went back, never stopping again. Infantry, horse, and artillery-all went back. The firing was grant and terrible. Before us was the Crescent Regiment of New Orleans. Shelling us on the right was the Washington Artillery of Manassas renown, whose last stand was in front of Colonel Whittlesey's command. To and from, now in my front, then in Sherman's, rode General Beauregard, inciting his troops and fighting for his fading prestige of invincibility. The desperation of the struggle may be easily imagined. While this was in progress far along the lines to the left the contest was raging with equal obstinacy. As indicated by the sounds, however, the enemy seemed retiring everywhere, cheer after cheer ringing through the woods. Each man left that the day was ours.
About 4 o'clock the enemy to my front broke into rout and ran through the camps occupied by General Sherman on Sunday morning Their own camp had been established about 2 miles beyond. There, without halting, they fired tents, stores, &c. Throwing out the wounded, they filled their wagons full of arms (Springfield muskets and Enfield rifles) ingloriously thrown away by some of our troops the day before, and hurried on. After following them until nearly nightfall I brought my division back to Owl Creek and bivouacked it.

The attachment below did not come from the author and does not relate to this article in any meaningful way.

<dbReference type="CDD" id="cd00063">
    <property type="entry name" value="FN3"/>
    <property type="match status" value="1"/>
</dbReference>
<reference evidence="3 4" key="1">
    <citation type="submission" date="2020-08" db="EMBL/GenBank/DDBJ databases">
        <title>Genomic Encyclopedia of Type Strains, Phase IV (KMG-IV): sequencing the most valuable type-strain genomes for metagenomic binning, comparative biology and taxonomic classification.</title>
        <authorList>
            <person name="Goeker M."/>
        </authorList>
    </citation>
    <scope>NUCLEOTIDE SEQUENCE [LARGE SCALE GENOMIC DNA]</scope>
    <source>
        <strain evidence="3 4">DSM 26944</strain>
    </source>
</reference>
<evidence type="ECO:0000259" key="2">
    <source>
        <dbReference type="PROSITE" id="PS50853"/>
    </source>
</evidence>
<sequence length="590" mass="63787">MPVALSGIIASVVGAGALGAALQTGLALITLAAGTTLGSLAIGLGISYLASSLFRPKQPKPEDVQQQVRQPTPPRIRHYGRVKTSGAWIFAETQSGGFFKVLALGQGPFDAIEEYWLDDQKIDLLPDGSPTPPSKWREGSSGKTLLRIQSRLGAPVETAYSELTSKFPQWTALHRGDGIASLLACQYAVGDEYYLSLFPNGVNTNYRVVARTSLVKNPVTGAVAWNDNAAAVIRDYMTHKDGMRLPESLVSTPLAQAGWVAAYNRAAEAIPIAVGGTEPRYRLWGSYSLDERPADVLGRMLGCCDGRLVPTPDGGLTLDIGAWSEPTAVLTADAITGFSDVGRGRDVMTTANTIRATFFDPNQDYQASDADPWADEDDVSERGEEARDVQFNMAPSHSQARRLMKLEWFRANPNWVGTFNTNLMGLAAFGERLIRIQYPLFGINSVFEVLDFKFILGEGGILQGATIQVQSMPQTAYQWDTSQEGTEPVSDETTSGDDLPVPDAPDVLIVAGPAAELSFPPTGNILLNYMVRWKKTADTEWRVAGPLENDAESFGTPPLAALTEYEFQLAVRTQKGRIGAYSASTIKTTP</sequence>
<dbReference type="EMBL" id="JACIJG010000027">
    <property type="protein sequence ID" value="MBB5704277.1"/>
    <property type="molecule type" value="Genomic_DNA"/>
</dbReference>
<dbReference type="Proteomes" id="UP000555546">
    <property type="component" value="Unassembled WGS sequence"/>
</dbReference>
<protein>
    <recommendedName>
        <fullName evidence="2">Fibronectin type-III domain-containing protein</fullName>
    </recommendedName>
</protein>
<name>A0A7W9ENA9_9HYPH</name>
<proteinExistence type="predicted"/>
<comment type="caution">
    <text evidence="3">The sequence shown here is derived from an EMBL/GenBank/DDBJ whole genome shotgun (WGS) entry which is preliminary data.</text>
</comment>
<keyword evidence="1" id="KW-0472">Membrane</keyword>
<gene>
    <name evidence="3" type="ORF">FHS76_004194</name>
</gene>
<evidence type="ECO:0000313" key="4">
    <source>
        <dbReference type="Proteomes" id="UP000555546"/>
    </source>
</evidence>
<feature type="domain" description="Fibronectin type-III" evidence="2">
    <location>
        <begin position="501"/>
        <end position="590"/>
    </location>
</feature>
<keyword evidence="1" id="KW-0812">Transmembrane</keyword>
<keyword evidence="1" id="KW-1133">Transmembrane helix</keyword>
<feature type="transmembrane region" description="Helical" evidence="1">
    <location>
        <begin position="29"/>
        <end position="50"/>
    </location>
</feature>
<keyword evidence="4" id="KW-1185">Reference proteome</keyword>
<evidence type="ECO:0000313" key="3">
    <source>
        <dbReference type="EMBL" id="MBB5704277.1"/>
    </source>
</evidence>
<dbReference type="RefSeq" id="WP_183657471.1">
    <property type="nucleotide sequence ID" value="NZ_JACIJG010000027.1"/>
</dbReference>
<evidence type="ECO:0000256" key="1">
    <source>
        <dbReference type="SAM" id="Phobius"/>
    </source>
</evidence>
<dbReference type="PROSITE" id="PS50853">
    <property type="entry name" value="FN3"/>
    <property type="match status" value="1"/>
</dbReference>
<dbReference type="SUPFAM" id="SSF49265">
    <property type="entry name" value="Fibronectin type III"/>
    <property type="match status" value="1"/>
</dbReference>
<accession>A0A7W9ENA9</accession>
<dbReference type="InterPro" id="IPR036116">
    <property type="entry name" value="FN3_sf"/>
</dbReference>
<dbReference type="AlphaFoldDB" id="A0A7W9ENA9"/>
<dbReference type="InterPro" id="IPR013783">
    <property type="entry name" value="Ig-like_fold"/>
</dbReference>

The conduct of Colonel M. L. Smith and Colonel John M. Thayer, commanding brigades, was beyond the praise of words. Colonel Whittlesey's was not behind them. To them all belong the highest honors of victory.
The gratitude of the whole country is due Colonel George F. McGinnis, Lieutenant Colonel James Peckham, Colonel Alvin P. Hovey, Lieutenant Colonel W. D. McCord, Colonel W. L. Sanderson, Colonel Valentine Bausenwein, Lieutenant Colonel M. F. Force, Colonel Charles R. Woods, Colonel M. D. Leggett, and their field, staff, and company officers. Aside from the courage they all displayed one point in their conduct is especially to be noted and imitated-I men the skill each one showed in avoiding unnecessary exposure of his soldiers. They are proud of what the division, achieved, and, like myself, they are equally proud that it was done with so little loss of their brave men.
Of my regiments I find it impossible to say enough. Excepting the Twenty-third and Twenty-fourth Indiana and the Twentieth Ohio they had all participated in the battle of Donelson; but this was at greater battle than Donelson, and consequently a more terrible ordeal in which to test what may be a thing of glory or shame-the courage of an untried regiment. How well they all behaved I sum up in the boats, " Not one man officer or soldier, flinched." None but the wounded went to the Landing. Ohio, Indiana, Missouri, and Nebraska will be proud of the steadfast Third Division, and so am I.
Captain Thompson and Lieutenant Thurber and their officers and men have already been spoken of.
My acknowledgments are again given the gallant gentlemen of my staff, Capt. Frederick Knefler and Lieutenants Ross and Ware. To them I add Captain E. T. Wallace, of the Eleventh Indiana Regiment, acting aide. The courage and judgment all were many times severely tried.
After the battle of Donelson I took pleasure in honorably mentioning two of my orderlies. One of them, Thomas W. Simson, of Company I, Fourth U. S. Cavalry, I again call attention to. His gallantry is deserving reward. Along with him I placed Albert Kauffman, a sergeant in the same company, who was of great service to me, and has every quality that goes to make a practical officer. Finally, it is